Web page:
AKL: Roughly two-thirds of the footprint of our spiritual home in downtown Toronto was a dining room. The other third is a purpose-built takeout and delivery counter and entrance. We've been very fortunate during the pandemic that pizza takeout and delivery pizza was synonymous with takeout food. So, we were actually doing okay during the pandemic due to the nature of our product.

As it specifically relates to our dining room, we have full intentions ‒ when it's safe and when the time is right ‒ to reopen our dining room, and we’ll take the chance to reimagine our dining room and reimagine the way we’re providing meaningful experiences to our customers in the dining room.

We were a fast-casual model where people would line up and order at the counter and then take their drinks back to the table. A lot of our business and the way we had set it up had to do with having a lot of people co-mingling together and sharing experiences together, because pizza is naturally a very social food. A lot of people love to eat pizza with other people.

Now that things are a little bit different, we’re thinking of ways to still have a strong sense of community while being safe. We’ll probably use a lot more technology in our restaurant and in our dining room, so that we can provide people with meaningful dining occasions in our restaurant while keeping them safe.

JLL: I imagine 2020 was a challenging year for you and the restaurant industry. And by looking at your business, going to the website, I can see that you’ve tried several fronts. There are several pivots to your business. It’s great that you received funding for one of them, the pizza subscription and the frozen pizza. Should we expect new pivots or new changes in your business model in 2021?

AKL: Absolutely. Innovation has been a core part of our business from when we opened in 2017 until right now, and we're looking at new ways to open up channels to touch more customers in different markets, not only in Toronto, Ontario, but all across the country.

JLL: Where do you see your business going forward in the next few years?

AKL: We have aspirations to be a national brand by the end of this year. We also have aspirations to be a North American brand by the end of next year. For the next 24 months, North America. But we haven’t limited our expansion capability to North America, because we do aspire to be a global brand in four years.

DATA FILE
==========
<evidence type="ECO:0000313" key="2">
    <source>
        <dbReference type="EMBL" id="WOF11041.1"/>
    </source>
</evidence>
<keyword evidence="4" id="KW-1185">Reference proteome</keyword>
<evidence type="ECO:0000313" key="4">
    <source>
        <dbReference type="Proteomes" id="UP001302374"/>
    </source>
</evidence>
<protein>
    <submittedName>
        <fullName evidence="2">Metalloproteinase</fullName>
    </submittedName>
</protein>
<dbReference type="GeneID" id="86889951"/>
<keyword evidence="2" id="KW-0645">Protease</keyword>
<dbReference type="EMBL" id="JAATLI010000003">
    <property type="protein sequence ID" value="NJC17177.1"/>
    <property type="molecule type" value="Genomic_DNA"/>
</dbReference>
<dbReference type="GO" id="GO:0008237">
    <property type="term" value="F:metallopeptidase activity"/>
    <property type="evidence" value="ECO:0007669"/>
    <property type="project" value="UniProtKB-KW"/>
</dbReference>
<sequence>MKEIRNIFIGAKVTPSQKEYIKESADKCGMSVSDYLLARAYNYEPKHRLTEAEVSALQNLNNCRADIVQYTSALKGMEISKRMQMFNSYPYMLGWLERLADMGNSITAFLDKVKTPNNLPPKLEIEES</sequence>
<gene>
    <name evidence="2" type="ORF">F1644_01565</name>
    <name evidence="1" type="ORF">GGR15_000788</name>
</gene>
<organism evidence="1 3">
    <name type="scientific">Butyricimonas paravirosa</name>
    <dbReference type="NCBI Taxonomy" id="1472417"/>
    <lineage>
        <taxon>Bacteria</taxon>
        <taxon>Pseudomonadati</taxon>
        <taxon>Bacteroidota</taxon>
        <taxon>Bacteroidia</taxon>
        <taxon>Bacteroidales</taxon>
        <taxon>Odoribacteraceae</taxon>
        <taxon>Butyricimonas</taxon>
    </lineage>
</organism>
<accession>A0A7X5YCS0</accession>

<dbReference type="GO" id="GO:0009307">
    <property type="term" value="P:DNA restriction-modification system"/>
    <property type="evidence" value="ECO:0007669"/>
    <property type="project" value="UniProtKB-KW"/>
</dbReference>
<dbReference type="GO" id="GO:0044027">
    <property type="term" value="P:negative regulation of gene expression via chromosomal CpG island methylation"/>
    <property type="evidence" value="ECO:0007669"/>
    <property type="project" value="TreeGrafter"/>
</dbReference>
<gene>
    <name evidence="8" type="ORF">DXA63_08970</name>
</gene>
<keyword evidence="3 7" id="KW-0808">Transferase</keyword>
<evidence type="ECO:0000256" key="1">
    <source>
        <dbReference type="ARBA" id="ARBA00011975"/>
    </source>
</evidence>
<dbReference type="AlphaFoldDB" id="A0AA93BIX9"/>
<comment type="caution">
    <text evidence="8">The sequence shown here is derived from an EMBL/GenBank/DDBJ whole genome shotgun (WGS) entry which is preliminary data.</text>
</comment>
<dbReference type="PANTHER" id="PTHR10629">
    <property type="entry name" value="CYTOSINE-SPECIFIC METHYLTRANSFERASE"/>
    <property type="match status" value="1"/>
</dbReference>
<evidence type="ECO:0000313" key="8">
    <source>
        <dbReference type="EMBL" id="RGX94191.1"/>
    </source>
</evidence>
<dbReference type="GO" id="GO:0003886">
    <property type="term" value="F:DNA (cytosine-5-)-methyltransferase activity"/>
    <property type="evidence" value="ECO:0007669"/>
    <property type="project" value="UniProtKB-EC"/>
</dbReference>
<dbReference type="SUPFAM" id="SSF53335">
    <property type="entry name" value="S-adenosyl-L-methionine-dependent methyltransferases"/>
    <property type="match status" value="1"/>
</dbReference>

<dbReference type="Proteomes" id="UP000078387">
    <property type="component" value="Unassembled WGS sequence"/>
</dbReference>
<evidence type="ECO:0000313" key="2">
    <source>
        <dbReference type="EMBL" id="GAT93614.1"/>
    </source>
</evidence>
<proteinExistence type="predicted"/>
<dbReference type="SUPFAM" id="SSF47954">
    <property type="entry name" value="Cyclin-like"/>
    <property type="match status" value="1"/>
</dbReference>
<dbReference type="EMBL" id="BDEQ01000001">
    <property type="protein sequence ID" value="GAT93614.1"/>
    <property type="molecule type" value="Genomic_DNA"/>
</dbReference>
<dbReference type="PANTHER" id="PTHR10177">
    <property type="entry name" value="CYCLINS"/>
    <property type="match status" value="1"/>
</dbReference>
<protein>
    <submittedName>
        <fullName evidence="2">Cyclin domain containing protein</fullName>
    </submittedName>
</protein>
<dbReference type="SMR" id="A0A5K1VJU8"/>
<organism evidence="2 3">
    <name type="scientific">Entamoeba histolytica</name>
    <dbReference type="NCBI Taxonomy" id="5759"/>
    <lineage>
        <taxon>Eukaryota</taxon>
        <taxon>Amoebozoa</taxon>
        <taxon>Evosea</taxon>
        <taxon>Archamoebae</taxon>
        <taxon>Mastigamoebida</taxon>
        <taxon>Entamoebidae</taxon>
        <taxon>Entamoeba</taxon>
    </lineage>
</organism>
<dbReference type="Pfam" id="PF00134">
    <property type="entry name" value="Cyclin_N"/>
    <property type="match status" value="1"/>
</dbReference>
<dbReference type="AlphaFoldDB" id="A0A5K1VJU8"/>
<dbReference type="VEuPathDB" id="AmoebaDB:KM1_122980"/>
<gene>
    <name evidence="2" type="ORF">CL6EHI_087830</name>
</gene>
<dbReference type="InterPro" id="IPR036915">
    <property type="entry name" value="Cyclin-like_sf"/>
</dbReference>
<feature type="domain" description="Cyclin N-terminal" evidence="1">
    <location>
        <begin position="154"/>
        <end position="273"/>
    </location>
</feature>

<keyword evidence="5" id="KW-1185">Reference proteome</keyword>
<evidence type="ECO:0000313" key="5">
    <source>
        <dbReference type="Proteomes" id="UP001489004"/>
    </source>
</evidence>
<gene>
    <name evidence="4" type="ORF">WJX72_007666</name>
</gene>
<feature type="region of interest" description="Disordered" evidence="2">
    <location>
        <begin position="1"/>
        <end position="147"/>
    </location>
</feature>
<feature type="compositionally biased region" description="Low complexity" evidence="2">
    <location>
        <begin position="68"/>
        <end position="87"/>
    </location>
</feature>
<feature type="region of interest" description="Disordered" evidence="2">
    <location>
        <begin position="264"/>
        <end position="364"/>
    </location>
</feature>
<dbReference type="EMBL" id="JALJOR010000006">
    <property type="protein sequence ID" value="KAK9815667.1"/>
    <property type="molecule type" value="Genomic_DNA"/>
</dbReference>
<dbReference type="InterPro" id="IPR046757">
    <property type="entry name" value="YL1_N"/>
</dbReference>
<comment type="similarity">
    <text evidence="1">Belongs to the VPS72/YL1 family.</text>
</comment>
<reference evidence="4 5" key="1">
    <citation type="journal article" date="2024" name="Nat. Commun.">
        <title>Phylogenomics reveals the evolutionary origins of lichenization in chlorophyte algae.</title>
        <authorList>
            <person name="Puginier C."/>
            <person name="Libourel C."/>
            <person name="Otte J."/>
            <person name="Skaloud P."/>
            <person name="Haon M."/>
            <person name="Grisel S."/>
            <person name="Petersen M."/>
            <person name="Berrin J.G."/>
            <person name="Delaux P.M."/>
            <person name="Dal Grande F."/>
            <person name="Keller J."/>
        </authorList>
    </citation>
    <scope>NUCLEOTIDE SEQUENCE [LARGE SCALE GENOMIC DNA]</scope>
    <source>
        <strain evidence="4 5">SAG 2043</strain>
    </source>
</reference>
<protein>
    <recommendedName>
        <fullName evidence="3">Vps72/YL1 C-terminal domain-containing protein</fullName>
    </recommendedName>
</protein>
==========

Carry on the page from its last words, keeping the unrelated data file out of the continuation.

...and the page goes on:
JLL: Wow, really exciting. Is that how you describe your business? Would you say you're more of a wholesale brand? Is that the best description?

AKL: The largest chunk of sales ‒ and by largest I mean over 50% of sales currently ‒ is food technology e-commerce subscription. At this point in time, we are a full-blown food technology e-commerce business in the direct-to-consumer space.

JLL: Can you elaborate on that?

AKL: Sure. We have three distinct channels at General Assembly Pizza. We have our traditional takeout and delivery, and hopefully eventually dine-in business. We have our consumer-packaged goods grocery business. And we have our rapidly expanding direct-to-consumer home delivery e-commerce solution, which is powered through our online members portal at, where people can sign up for their monthly pizza subscriptions. That is the core business that we’re growing and working hard to achieve meaningful scale.

JLL: I just wanted to understand a little bit about your background, and maybe the early days because I know you were founded in 2017. I was just wondering, what made you get into the pizza industry?

AKL: Absolutely. How I got into the pizza industry takes me back to 2003 actually. I happened to be backpacking in Europe. I was 18 years old. Oh, sorry, I think 2001. It was a long time ago. I was in Naples, Italy, and I was waiting for a ferry to the Amalfi Coast and I missed the ferry. The ferry was around lunchtime. I started walking around the port of Naples and I stumbled across a pizzeria that had about 30 people, mostly Italian, standing outside, drinking wine and drinking beer. And I thought to myself, that looks great, I want to do that. Got myself a beer, got to the back of the line. By the time I got to the front, I noticed there were only two pizzas on the menu, Margarita and Marinara. I had never heard of either of them. I had never tried any of them. They were only three euros each. I ordered one of each. I think I ate the Margarita pizza for 30 minutes. And as an 18-year-old guy I had been eating pizza probably once or twice a week for the better part of the last five years. And I’d never had a better pizza experience in my life at that point. And then that moment in time, I basically spent the next 18 years obsessing about pizza as a customer, just somebody who just loved pizza as a pizza aficionado, if you will.

Previously to General Assembly, I was a multi-unit franchisee owner with Recipe Unlimited, I sold my locations in 2015. And I set out on a path to follow my passion and my ambition. My ambition was to create a fast-casual pizza brand in downtown Toronto. I also had a huge fascination with wine, so I became a sommelier. I also became a certified pizzaiolo, as well. It took the passion for pizza and wine and my restaurant experience to set out on a path to build our own brand, which was General Assembly Pizza, from the ground up. We were very fortunate to take that business to market in December of 2017. And very shortly after, again, very fortunate to receive some great press from the City of Toronto. And we’ve been an organization who wants to shape the pizza landscape. If that means hot pizzas, frozen pizzas, at the grocery store or via subscription, we’re all about the better pizza movement that is easy and delicious for our customers.